Saudi Put Pressure On Pakistan To Withdraw From Summit: Turkey

1 min read
Erdoğan
Source : Daily Sabah

Kuala Lumpur

Pakistan’s absence in the four-day summit held in Malaysia to tackle issues related to Islamophobia has irked many participating nations.

Pakistani Prime Minister Imran Khan, who along with Malaysian Prime Minister Mahathir Bin Mohamad and Turkish President Tayyip Erdogan had been a prime mover behind the summit, made a last-minute decision to skip the meeting.

Erdogan has revealed that Pakistan abstained from the Kuala Lumpur Islamic summit because the Saudi Arabian government had threatened economic sanctions against it.

The Islamic summit hosted by Malaysia had excluded countries like Saudi Arabia, the United Arab Emirates (UAE) and Egypt.

Khan, who was slated to speak at the summit, cancelled his trip at the last minute following which his Malaysian counterpart attempted to pacify Saudi Arabia by assuring the Kingdom that the summit was open to all Islamic nations.

Saudi Arabia sees Turkey, backed by Malaysia and Pakistan, as a challenge to its leadership in the Islamic world, as the three nations have in the last decade strengthened their alliance.

Daily Sabah Diplomacy on Friday quoted Erdogan saying that it was ‘unfortunate’ that Saudi Arabia ‘pressures’ Pakistan.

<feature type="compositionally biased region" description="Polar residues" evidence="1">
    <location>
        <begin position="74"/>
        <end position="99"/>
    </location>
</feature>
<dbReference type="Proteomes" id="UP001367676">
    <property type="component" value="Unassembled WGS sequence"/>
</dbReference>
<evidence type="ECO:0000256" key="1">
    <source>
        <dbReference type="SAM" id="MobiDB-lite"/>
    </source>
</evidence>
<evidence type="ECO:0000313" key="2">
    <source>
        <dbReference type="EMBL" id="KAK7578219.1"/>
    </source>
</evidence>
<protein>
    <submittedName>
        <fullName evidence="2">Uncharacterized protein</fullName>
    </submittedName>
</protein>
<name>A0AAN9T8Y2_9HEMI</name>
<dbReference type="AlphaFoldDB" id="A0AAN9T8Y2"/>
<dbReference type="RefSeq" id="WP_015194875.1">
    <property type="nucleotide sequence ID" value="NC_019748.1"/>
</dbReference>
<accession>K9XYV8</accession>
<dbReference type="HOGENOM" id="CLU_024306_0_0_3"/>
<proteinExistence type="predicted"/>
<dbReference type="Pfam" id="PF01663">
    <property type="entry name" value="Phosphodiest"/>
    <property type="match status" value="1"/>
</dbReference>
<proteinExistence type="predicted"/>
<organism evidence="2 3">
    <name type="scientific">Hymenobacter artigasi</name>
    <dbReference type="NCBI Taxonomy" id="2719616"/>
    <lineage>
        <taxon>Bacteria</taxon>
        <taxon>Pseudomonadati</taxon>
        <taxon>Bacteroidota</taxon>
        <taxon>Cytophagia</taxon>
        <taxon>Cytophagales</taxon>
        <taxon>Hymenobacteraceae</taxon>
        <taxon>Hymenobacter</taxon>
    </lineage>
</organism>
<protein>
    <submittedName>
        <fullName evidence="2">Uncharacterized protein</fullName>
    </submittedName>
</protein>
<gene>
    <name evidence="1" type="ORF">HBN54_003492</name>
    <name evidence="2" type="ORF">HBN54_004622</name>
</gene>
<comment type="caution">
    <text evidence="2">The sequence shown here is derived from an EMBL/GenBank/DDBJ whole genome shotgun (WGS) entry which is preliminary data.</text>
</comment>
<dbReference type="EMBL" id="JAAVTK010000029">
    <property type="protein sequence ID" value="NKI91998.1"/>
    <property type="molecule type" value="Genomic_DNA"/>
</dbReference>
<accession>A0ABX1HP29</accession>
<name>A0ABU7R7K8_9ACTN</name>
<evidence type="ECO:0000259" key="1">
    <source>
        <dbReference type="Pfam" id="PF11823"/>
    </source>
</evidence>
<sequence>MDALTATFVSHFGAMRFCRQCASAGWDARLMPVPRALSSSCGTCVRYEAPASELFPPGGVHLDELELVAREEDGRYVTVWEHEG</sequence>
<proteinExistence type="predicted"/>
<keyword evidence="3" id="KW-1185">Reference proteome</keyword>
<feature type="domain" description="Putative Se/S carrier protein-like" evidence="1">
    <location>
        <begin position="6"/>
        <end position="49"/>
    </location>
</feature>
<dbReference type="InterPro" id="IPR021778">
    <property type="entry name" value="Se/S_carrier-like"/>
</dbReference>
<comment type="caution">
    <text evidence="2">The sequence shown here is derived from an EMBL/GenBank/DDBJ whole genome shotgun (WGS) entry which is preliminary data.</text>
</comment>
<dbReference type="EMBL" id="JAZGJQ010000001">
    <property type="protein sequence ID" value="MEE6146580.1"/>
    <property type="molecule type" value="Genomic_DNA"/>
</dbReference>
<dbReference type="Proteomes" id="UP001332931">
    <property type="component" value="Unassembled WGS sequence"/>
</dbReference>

He divulged that the Kingdom had threatened to withdraw the loan from Pakistan’s Central bank and replace four million Pakistanis working in Saudi with Bangladeshi workers.

Pakistan has been facing a major balance of payment crisis for which it has sought massive loans from Saudi Arabia, besides the global financial institution, International Monetary Fund (IMF).

Lashing out at Saudi Arabia, the Turkish President said that the Kingdom has used similar threatening tactics against Pakistan due to its economic difficulties.

As a result, ‘Pakistan had to obey such threats’, Erdogan said, adding that Saudi and the UAE bullied other Muslim countries too.

“This is not a first for the countries since they have the tendency to put pressure on other countries in doing or not doing things,” he told the Turkish media in Kuala Lumpur.

While boasting about Turkey’s efforts to help other Muslim nations, Erdogan stated that his country will continue its cooperation with Malaysia, Qatar and Iran over both regional and international issues.

The four-day summit could also address mounting outrage over China’s camps for Uighur Muslims in Xinjiang – a subject that will doubtless upset Beijing.(The Free Press Journal)

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